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Louis Moresi

Professor of Geophysics University of Melbourne Victoria 3010 Australia +61 4 0333 1413

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Results in computational science ought to be free of the observational uncertainties that make reproducibility so tricky in the experimental sciences. However, even when codes are completely open source, there is not a strong culture of distributing the source code and data files for individual results and this is even more noticeable at review time when, you might imagine, it should be most useful.

Open source is not enough

In Underworld, we have a folder of ‘published results’ as examples for people to see how a particular result was achieved with the code (which is itself open source). The fact that this directory is almost empty is, unfortunately, a testament to how difficult it can be to keep scientific outputs protected from regression when the code is continually evolving. What makes this difficult is also the fact that we are trying to make the results reproducible, we are not supposed to guarantee that you will get exactly the same numbers, only that you will be able to justify the same interpretation of the computation in scientific terms. (This was my original concern about slavish demands for reproducibility. Best not let your science be dependent upon numerical rounding errors or order-dependence in parallel algorithms, and equally, better if your result is not critically dependent on a solver or a fluid-transport scheme). But simple regression testing is not able to make such a subtle detection - the author and reviewers of the paper should really be the ones to make the call.

Software Containers

Another problem which arises in asking people to reproduce your results is it can be a lot of work to install the entire software stack that is needed to make a figure, for example. I discovered just how much work when I tried to release my python map-making class - the installation of the cartopy dependencies is a diabolical torture on most machines !

How can I be sure ensure that my results are truly portable from one machine to another ? If I give you my research in a source-code form, how can I be sure it will actually work for you ? If I am teaching a class, how can I be sure that the examples run identically for every student (and if I ask them to send me their results in a notebook, how can I be sure I am not unfairly critical of a solution that fails to run only for me) ?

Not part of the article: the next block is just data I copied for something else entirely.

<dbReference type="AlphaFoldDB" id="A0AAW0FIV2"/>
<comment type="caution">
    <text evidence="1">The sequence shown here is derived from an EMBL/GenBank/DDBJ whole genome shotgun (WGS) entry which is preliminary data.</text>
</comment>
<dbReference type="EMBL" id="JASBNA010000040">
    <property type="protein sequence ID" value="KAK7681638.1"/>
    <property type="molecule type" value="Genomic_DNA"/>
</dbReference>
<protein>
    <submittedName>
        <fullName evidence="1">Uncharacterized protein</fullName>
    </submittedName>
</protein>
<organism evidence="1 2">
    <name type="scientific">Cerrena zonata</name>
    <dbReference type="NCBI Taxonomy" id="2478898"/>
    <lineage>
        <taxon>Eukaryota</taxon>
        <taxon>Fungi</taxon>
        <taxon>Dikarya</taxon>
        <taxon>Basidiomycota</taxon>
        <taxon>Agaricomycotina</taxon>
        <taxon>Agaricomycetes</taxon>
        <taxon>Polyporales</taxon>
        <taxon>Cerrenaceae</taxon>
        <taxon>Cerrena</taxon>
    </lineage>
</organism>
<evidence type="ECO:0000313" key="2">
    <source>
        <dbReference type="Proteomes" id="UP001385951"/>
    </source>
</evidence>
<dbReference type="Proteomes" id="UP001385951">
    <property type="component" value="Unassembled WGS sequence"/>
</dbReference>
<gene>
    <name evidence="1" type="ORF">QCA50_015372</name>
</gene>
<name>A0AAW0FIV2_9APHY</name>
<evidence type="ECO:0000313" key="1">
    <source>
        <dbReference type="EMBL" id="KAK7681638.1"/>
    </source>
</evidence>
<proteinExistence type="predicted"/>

Software container systems (e.g. Docker) provide the right level of portability to get around installation problems. They can be configured with all the software dependencies, the appropriate software configuration, and all the information needed to run live examples identically on all machines.

Containers can also deal with the versioning issue - if two versions of the code (or two versions of a dependency) give slightly different results you can keep both and work out if those results indicate a regression of the code, a change for the better, or contingent details that should not influence the scientific results.

Live Documents

If we can control the software environment so well, then we can move towards portable live documents - ones which blend instruction and instructions. Jupyter notebooks are a form of live document – they can execute their own content and provide a way for the reader to explore and evolve the examples provided. They are a natural tool for distributing computational science results.

Not every form of content works well as a jupyter notebook. They have the limitation that all content is live, including any documentation, links and so on. It may not be obvious how to recover if the notebook content becomes corrupted.

And while there are some conventions for approaching unfamiliar content (such as read the README file first), a persistent (immutable !) landing page with navigation links appropriate to the content is probably desirable.

Bundling software into a container

To explore this a little, I have built a module that you can use as a front end for your docker image to bundle together web pages / files / jupyter notebooks. The module contains the jekyll engine to turn markdown files into web pages, example pages / instructions and scripts to set up the jupyter engine to serve the web site and live content correctly.

A richer navigation is available if you use a web page than if you try to use a notebook or the file browser to guide people through your live 'book'. You can also provide terminal access, browse source code, allow some files to be edited and so on.

This module is designed to be dropped into an existing project and built into the front end of the Docker image. It serves web content which is discovered by front ends such as kitematic and dit4c. It relies on the jupyter engine to provide the static web server as well as the capacity to edit files, build and run notebooks, and access the underlying unix layer. The jupyter guys did all the work and I am just orchestrating things to make a consistent front end.

If you want to try it see this docker image which wraps the underworld user guide in a web page and provides a site map leading to all the notebooks we use for documentation. The image is fully loaded with the latest underworld 2 beta …

The source code is available from github and it contains some sample content to show you how to use it.

Read this

Concerning the difficulty of ‘passing’ a benchmark for a scientific result

“Geodynamic benchmarking tests in HPC”; Rebecca Farrington, Louis Moresi, Steve Quenette, Robert Turnbull, Patrick Sunter; APAC’05, the APAC Conference and Exhibition on Advanced Computing, Grid Applications and eResearch 2005. PDF